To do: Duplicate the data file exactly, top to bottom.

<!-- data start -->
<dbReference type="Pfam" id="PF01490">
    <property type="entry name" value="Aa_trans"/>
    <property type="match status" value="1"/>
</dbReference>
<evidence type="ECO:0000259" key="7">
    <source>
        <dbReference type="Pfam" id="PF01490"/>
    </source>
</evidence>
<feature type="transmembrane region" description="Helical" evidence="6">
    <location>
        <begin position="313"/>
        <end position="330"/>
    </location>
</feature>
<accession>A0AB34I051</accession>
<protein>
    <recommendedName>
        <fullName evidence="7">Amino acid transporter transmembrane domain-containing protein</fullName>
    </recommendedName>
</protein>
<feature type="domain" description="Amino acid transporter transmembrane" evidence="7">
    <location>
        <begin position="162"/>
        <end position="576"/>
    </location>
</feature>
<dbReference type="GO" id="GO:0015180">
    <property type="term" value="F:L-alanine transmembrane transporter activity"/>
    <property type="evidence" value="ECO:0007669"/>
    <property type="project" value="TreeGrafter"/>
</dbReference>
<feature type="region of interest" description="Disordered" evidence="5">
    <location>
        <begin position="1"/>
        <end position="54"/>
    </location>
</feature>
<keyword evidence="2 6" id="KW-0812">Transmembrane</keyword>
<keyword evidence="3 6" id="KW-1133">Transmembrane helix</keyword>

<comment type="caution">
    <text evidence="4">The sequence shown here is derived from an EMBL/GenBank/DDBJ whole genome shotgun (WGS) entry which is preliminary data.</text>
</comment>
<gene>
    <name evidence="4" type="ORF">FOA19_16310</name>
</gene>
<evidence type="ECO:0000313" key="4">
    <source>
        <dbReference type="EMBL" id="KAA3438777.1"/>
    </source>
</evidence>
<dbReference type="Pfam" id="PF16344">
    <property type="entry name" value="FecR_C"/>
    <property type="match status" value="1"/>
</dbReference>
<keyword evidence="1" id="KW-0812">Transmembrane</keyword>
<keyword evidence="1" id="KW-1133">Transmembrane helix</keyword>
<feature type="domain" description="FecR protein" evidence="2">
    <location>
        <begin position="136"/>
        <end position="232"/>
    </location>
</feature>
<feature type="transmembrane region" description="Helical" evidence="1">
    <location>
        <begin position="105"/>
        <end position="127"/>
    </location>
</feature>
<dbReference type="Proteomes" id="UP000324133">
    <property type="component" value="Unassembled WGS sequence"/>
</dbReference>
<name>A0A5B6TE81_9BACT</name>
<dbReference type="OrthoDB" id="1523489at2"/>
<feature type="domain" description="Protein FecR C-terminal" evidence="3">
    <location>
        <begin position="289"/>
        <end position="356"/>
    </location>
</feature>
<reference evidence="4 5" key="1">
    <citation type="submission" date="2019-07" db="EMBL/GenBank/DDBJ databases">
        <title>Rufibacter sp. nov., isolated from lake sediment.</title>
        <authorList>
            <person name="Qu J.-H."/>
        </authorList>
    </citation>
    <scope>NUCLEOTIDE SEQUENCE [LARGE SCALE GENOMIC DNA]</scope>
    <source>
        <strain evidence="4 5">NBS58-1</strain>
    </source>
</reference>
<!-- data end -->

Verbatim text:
<dbReference type="Pfam" id="PF01490">
    <property type="entry name" value="Aa_trans"/>
    <property type="match status" value="1"/>
</dbReference>
<evidence type="ECO:0000259" key="7">
    <source>
        <dbReference type="Pfam" id="PF01490"/>
    </source>
</evidence>
<feature type="transmembrane region" description="Helical" evidence="6">
    <location>
        <begin position="313"/>
        <end position="330"/>
    </location>
</feature>
<accession>A0AB34I051</accession>
<protein>
    <recommendedName>
        <fullName evidence="7">Amino acid transporter transmembrane domain-containing protein</fullName>
    </recommendedName>
</protein>
<feature type="domain" description="Amino acid transporter transmembrane" evidence="7">
    <location>
        <begin position="162"/>
        <end position="576"/>
    </location>
</feature>
<dbReference type="GO" id="GO:0015180">
    <property type="term" value="F:L-alanine transmembrane transporter activity"/>
    <property type="evidence" value="ECO:0007669"/>
    <property type="project" value="TreeGrafter"/>
</dbReference>
<feature type="region of interest" description="Disordered" evidence="5">
    <location>
        <begin position="1"/>
        <end position="54"/>
    </location>
</feature>
<keyword evidence="2 6" id="KW-0812">Transmembrane</keyword>
<keyword evidence="3 6" id="KW-1133">Transmembrane helix</keyword>

<comment type="caution">
    <text evidence="4">The sequence shown here is derived from an EMBL/GenBank/DDBJ whole genome shotgun (WGS) entry which is preliminary data.</text>
</comment>
<gene>
    <name evidence="4" type="ORF">FOA19_16310</name>
</gene>
<evidence type="ECO:0000313" key="4">
    <source>
        <dbReference type="EMBL" id="KAA3438777.1"/>
    </source>
</evidence>
<dbReference type="Pfam" id="PF16344">
    <property type="entry name" value="FecR_C"/>
    <property type="match status" value="1"/>
</dbReference>
<keyword evidence="1" id="KW-0812">Transmembrane</keyword>
<keyword evidence="1" id="KW-1133">Transmembrane helix</keyword>
<feature type="domain" description="FecR protein" evidence="2">
    <location>
        <begin position="136"/>
        <end position="232"/>
    </location>
</feature>
<feature type="transmembrane region" description="Helical" evidence="1">
    <location>
        <begin position="105"/>
        <end position="127"/>
    </location>
</feature>
<dbReference type="Proteomes" id="UP000324133">
    <property type="component" value="Unassembled WGS sequence"/>
</dbReference>
<name>A0A5B6TE81_9BACT</name>
<dbReference type="OrthoDB" id="1523489at2"/>
<feature type="domain" description="Protein FecR C-terminal" evidence="3">
    <location>
        <begin position="289"/>
        <end position="356"/>
    </location>
</feature>
<reference evidence="4 5" key="1">
    <citation type="submission" date="2019-07" db="EMBL/GenBank/DDBJ databases">
        <title>Rufibacter sp. nov., isolated from lake sediment.</title>
        <authorList>
            <person name="Qu J.-H."/>
        </authorList>
    </citation>
    <scope>NUCLEOTIDE SEQUENCE [LARGE SCALE GENOMIC DNA]</scope>
    <source>
        <strain evidence="4 5">NBS58-1</strain>
    </source>
</reference>